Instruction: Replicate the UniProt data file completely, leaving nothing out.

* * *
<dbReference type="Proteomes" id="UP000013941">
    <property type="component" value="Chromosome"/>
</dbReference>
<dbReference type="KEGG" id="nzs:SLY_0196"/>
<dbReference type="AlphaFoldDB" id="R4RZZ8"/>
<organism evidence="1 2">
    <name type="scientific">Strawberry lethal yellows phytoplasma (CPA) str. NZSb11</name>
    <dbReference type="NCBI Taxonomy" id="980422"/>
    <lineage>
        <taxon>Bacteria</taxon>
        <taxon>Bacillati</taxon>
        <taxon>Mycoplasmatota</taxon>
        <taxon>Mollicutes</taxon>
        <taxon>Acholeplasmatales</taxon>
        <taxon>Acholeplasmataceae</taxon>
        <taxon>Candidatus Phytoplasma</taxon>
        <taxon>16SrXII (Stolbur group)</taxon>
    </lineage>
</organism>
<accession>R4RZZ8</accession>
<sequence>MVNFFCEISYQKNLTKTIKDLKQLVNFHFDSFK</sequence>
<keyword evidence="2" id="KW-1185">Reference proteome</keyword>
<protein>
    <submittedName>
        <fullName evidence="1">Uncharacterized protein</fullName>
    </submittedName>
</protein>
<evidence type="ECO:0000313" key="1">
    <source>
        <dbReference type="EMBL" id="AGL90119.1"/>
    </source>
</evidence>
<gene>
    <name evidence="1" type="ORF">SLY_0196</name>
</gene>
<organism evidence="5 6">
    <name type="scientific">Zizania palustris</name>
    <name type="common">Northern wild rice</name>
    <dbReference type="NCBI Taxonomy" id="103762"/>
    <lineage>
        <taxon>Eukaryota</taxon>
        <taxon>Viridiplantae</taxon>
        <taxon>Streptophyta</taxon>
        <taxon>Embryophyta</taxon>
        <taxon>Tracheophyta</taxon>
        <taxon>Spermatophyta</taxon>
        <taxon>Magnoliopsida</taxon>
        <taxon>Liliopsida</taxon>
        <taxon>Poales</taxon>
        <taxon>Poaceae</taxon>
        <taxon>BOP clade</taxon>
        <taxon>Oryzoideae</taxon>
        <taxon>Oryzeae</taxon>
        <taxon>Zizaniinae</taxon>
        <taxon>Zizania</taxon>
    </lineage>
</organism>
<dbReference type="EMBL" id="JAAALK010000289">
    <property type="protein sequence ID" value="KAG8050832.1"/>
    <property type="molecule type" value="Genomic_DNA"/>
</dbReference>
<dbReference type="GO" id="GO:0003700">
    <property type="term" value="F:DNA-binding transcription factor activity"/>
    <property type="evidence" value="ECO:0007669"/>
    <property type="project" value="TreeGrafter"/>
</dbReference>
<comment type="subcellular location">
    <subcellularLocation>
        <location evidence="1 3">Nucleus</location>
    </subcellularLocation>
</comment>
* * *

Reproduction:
<dbReference type="Proteomes" id="UP000013941">
    <property type="component" value="Chromosome"/>
</dbReference>
<dbReference type="KEGG" id="nzs:SLY_0196"/>
<dbReference type="AlphaFoldDB" id="R4RZZ8"/>
<organism evidence="1 2">
    <name type="scientific">Strawberry lethal yellows phytoplasma (CPA) str. NZSb11</name>
    <dbReference type="NCBI Taxonomy" id="980422"/>
    <lineage>
        <taxon>Bacteria</taxon>
        <taxon>Bacillati</taxon>
        <taxon>Mycoplasmatota</taxon>
        <taxon>Mollicutes</taxon>
        <taxon>Acholeplasmatales</taxon>
        <taxon>Acholeplasmataceae</taxon>
        <taxon>Candidatus Phytoplasma</taxon>
        <taxon>16SrXII (Stolbur group)</taxon>
    </lineage>
</organism>
<accession>R4RZZ8</accession>
<sequence>MVNFFCEISYQKNLTKTIKDLKQLVNFHFDSFK</sequence>
<keyword evidence="2" id="KW-1185">Reference proteome</keyword>
<protein>
    <submittedName>
        <fullName evidence="1">Uncharacterized protein</fullName>
    </submittedName>
</protein>
<evidence type="ECO:0000313" key="1">
    <source>
        <dbReference type="EMBL" id="AGL90119.1"/>
    </source>
</evidence>
<gene>
    <name evidence="1" type="ORF">SLY_0196</name>
</gene>
<organism evidence="5 6">
    <name type="scientific">Zizania palustris</name>
    <name type="common">Northern wild rice</name>
    <dbReference type="NCBI Taxonomy" id="103762"/>
    <lineage>
        <taxon>Eukaryota</taxon>
        <taxon>Viridiplantae</taxon>
        <taxon>Streptophyta</taxon>
        <taxon>Embryophyta</taxon>
        <taxon>Tracheophyta</taxon>
        <taxon>Spermatophyta</taxon>
        <taxon>Magnoliopsida</taxon>
        <taxon>Liliopsida</taxon>
        <taxon>Poales</taxon>
        <taxon>Poaceae</taxon>
        <taxon>BOP clade</taxon>
        <taxon>Oryzoideae</taxon>
        <taxon>Oryzeae</taxon>
        <taxon>Zizaniinae</taxon>
        <taxon>Zizania</taxon>
    </lineage>
</organism>
<dbReference type="EMBL" id="JAAALK010000289">
    <property type="protein sequence ID" value="KAG8050832.1"/>
    <property type="molecule type" value="Genomic_DNA"/>
</dbReference>
<dbReference type="GO" id="GO:0003700">
    <property type="term" value="F:DNA-binding transcription factor activity"/>
    <property type="evidence" value="ECO:0007669"/>
    <property type="project" value="TreeGrafter"/>
</dbReference>
<comment type="subcellular location">
    <subcellularLocation>
        <location evidence="1 3">Nucleus</location>
    </subcellularLocation>
</comment>